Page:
Leslie and Godden, who's based in Montreal, Que., were paired up on a number of occasions during their time with the Royal Winnipeg Ballet; for example, a performance of Agnes de Mille's Rodeo set to music by Aaron Copland. They see each every so often.

"It's like an old friend. Years sort of disappear once you get back together again," she says.

Leslie is looking forward to taking in a performance of Svengali.

"Mark Godden is a wonderful choreographer," she says. "He brings in both the theatrical and the dance elements. His musicality is wonderful and the way he presents stories is very unique. The Royal Winnipeg Ballet is always such a fresh company. They're beautiful dancers."

The presentation is also providing an amazing opportunity for Samara, who is scheduled to participate in a master class led by the company's senior ballet master Johnny Chang on Sunday.

The class is being presented in partnership with the Vancouver Ballet Society.

"I'm really looking forward to that," says Samara.

Both of Leslie and Blaine's daughters, Samara and Makayla, 17, were introduced to dance, though only Samara decided to continue on.

Makayla is much more interested in horseback riding and basketball, says Leslie.

"I just love to move and the music and being able to put myself in my dancing," says Samara.

Following her introduction to dance with Vickye Allard, Samara moved to the Anna Wyman School of Dance and for the last three years has studied at Goh. She's performed a number of solos, including filling the role of Clara in the school's holiday performance of The Nutcracker for the last two years. She's currently rehearsing for Goh Ballet's upcoming performance of Coppelia, June 1-2 at the Vancouver Playhouse.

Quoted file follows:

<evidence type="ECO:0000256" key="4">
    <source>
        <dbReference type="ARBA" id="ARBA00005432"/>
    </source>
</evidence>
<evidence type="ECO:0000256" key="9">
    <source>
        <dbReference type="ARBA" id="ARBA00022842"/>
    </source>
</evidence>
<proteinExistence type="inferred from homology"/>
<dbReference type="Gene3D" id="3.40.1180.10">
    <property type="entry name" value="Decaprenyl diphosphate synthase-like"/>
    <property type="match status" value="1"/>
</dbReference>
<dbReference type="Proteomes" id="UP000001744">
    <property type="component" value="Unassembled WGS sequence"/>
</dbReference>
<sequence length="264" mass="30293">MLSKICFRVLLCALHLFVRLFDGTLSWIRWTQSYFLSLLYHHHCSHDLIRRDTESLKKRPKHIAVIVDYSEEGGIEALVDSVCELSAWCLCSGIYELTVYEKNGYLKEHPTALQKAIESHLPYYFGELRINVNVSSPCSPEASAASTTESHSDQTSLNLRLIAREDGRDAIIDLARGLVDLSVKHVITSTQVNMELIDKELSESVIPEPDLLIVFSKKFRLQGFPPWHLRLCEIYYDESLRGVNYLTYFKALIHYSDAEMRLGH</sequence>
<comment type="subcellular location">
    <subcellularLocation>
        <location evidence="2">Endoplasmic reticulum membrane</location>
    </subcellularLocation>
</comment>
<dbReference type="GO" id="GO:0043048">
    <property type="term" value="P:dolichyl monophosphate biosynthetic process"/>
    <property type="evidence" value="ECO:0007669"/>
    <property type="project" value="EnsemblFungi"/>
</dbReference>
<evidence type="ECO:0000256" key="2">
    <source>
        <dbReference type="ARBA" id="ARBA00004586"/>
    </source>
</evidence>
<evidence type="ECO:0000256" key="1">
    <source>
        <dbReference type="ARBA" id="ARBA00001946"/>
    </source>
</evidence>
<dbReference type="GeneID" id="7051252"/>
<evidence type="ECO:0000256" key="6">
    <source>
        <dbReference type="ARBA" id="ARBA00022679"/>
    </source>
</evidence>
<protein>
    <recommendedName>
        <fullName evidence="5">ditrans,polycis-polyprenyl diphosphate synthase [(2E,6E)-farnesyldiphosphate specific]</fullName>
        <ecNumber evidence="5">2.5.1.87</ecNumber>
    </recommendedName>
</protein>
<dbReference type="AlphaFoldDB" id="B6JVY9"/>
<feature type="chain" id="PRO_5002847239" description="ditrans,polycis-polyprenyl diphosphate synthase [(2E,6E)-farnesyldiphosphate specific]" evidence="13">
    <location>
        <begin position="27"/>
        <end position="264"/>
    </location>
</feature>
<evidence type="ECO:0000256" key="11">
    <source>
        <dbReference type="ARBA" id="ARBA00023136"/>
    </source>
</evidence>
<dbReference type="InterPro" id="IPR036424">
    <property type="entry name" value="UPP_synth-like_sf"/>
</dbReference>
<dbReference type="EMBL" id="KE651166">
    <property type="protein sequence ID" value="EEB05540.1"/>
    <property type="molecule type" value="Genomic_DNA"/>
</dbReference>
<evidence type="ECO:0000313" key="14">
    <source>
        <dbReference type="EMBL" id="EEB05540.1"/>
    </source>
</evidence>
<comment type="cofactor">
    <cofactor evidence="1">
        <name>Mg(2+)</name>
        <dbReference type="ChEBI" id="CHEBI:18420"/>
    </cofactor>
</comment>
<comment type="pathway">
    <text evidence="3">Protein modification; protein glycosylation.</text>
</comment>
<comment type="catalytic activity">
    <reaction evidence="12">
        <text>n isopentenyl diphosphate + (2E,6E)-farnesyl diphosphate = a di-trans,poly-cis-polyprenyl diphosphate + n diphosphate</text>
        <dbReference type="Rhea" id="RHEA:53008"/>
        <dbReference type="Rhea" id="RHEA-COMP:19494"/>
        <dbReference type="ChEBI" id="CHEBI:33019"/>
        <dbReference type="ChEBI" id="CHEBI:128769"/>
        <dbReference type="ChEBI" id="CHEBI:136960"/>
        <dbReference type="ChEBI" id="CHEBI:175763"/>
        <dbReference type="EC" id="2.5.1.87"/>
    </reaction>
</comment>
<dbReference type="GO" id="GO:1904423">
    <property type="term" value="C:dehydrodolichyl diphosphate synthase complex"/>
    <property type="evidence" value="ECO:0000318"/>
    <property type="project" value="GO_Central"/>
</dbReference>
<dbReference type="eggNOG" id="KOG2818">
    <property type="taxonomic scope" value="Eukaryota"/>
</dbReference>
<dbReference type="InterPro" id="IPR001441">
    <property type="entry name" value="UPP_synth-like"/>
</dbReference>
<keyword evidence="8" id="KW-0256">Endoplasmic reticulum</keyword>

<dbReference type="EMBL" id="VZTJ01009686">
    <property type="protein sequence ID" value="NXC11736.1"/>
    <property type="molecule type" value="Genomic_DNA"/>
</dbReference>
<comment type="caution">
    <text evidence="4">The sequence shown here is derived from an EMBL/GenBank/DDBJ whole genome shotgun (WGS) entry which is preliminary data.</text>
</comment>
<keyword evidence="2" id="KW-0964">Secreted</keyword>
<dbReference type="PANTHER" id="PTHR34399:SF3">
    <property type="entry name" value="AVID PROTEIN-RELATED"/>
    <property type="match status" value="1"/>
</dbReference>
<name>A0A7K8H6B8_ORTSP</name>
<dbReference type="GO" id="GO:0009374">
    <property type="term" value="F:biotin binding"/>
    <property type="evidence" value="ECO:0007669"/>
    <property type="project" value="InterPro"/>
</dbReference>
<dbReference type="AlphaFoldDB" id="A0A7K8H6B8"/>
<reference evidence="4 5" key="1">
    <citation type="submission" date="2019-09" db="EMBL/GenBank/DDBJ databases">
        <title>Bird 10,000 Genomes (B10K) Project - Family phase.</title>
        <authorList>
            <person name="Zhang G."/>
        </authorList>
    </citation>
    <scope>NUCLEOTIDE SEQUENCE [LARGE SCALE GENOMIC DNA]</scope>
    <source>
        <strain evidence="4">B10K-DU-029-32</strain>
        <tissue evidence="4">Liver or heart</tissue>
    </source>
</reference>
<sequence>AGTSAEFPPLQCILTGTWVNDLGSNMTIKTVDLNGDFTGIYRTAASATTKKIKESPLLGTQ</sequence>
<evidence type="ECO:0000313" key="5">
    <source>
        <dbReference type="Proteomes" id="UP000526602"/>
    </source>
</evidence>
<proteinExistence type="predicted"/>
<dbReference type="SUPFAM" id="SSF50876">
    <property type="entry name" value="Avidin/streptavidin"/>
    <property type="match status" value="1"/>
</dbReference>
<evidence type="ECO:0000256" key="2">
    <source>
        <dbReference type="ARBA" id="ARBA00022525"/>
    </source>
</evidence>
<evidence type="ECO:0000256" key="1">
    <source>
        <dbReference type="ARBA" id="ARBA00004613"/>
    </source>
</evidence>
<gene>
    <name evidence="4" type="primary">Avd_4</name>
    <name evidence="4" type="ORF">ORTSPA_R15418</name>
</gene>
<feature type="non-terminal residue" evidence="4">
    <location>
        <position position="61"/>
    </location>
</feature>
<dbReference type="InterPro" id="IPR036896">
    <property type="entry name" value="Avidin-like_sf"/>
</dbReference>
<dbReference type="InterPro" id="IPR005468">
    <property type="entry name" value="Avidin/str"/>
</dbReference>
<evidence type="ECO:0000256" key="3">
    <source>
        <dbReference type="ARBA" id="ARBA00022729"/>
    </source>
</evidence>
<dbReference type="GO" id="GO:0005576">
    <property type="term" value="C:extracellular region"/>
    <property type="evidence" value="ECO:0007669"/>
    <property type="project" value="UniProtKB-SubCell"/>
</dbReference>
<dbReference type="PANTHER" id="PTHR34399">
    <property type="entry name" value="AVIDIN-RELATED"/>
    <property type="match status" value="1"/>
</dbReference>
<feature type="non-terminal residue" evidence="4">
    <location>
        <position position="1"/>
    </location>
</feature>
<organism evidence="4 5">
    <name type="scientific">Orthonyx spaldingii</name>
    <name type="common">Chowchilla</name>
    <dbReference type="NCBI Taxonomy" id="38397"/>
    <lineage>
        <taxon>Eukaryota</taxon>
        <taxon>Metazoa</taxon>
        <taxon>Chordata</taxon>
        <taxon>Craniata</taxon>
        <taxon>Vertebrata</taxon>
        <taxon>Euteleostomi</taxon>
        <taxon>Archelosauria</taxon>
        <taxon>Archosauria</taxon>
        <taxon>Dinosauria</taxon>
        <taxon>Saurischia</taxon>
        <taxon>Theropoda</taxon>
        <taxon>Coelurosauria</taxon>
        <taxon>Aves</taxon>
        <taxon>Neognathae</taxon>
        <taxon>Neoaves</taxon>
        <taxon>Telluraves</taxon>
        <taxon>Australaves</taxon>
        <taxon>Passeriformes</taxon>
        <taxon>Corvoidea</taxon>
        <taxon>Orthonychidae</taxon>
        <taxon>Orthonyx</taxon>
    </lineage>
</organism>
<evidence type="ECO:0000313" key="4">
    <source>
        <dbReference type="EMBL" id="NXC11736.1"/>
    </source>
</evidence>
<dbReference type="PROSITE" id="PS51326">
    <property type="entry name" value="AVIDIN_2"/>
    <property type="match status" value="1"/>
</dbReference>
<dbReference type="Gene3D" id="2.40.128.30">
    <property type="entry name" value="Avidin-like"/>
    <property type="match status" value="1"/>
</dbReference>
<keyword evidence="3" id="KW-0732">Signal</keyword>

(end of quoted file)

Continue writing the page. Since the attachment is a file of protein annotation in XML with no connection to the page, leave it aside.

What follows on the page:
"That's a big show for us," she says.

Samara attended the Royal Winnipeg Ballet professional division summer school last year on a scholarship from the B.C. Investors Group and has been accepted again this summer.

Her participation has resulted in a homecoming of sorts for her mother.

"I hadn't been back to Winnipeg for, I'd say, 20 years," says Leslie.

"I walked around all of Winnipeg looking at all of the places where I used to live and went to the ballet and the principal of the school, I used to room with when we were going to school at the professional program. . . . It's one big cycle and they're all going, 'Oh my God,' I can't believe we're teaching one of your kids. We don't feel that old.' And I'm going, 'I don't feel that old either.' It's a nice cycle. Actually it was quite funny, when the principal of the school called me last summer to say that Samara had gotten the B.C. Investors Group scholarship she said, 'And it has nothing to do with you or Blaine. It's all based on Samara's talent,'" she adds.

Having a mother who was a professional ballet dancer is a great resource for a rising star.

"It's nice because we get to watch some of her videos and she gives me corrections on my ballet," says Samara.

However, Leslie knows she can sometimes get carried away.

"I can give her some pointers, but sometimes I can go overboard, you know, 'OK mom, that's enough. I don't need any more corrections.' (It's all about) finding the balance," says Leslie.

It's also helpful to have someone to lean on who's well-versed in just how tough the dance industry can be.

"It's a hard career and just because you're talented, doesn't mean you're going to make it. It's a lot of hard work," says Leslie.

That said, she fully understands the attraction and will continue to be in her daughter's corner.

"If you want to dance, you've just got to do it," she says.

emcphee@nsnews.com